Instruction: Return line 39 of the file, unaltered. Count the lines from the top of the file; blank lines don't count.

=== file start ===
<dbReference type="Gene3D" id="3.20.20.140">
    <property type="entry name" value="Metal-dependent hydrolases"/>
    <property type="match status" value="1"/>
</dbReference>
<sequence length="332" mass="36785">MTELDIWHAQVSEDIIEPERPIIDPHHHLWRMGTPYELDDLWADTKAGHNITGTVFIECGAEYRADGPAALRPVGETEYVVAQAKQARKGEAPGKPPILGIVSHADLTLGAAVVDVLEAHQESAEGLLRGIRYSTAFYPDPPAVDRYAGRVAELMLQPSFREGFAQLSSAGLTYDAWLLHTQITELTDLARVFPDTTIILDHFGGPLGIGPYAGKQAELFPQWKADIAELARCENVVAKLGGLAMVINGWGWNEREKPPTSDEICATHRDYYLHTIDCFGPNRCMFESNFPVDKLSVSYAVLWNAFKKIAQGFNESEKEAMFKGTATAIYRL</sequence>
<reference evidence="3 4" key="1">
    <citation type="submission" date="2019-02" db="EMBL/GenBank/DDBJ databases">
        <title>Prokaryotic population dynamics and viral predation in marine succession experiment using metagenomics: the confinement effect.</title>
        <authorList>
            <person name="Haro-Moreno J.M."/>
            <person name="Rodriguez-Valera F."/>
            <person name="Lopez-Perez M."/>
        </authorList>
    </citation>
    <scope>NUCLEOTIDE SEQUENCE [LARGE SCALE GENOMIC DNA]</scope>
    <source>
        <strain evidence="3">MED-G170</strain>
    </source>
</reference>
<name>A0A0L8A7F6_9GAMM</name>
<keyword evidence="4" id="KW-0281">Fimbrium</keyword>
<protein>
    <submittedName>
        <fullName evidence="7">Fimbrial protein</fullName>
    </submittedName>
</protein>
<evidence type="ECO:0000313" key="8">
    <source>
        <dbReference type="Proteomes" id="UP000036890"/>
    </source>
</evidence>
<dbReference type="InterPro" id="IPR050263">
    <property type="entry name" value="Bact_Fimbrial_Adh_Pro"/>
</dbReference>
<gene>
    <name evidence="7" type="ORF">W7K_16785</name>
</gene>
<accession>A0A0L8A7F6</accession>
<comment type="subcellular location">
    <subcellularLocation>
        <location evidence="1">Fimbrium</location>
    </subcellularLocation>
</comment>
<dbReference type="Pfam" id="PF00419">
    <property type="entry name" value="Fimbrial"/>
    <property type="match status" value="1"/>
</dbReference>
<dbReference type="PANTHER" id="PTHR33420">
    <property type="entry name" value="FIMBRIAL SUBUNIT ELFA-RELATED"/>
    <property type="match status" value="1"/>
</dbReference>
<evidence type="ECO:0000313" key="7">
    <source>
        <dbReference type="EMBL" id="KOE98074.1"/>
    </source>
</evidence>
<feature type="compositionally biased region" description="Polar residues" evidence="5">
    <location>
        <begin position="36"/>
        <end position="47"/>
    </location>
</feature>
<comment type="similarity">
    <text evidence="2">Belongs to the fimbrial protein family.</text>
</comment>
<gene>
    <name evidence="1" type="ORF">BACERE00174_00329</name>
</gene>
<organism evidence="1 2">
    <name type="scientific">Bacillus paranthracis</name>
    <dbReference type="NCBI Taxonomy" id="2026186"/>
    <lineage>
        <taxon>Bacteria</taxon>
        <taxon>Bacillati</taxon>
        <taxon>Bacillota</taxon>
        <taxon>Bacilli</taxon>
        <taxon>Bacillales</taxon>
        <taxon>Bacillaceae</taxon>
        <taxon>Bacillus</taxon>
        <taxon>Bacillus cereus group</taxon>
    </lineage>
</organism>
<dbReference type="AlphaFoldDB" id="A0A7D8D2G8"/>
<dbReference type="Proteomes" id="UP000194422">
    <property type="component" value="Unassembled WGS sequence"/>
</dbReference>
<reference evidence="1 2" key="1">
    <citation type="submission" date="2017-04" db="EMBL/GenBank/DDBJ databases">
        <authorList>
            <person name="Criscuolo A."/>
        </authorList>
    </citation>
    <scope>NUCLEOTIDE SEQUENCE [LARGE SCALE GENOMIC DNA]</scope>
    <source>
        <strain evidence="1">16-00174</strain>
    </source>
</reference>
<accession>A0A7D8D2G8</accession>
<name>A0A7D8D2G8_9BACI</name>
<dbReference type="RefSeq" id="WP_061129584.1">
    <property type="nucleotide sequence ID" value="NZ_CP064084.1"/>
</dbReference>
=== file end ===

<comment type="subcellular location">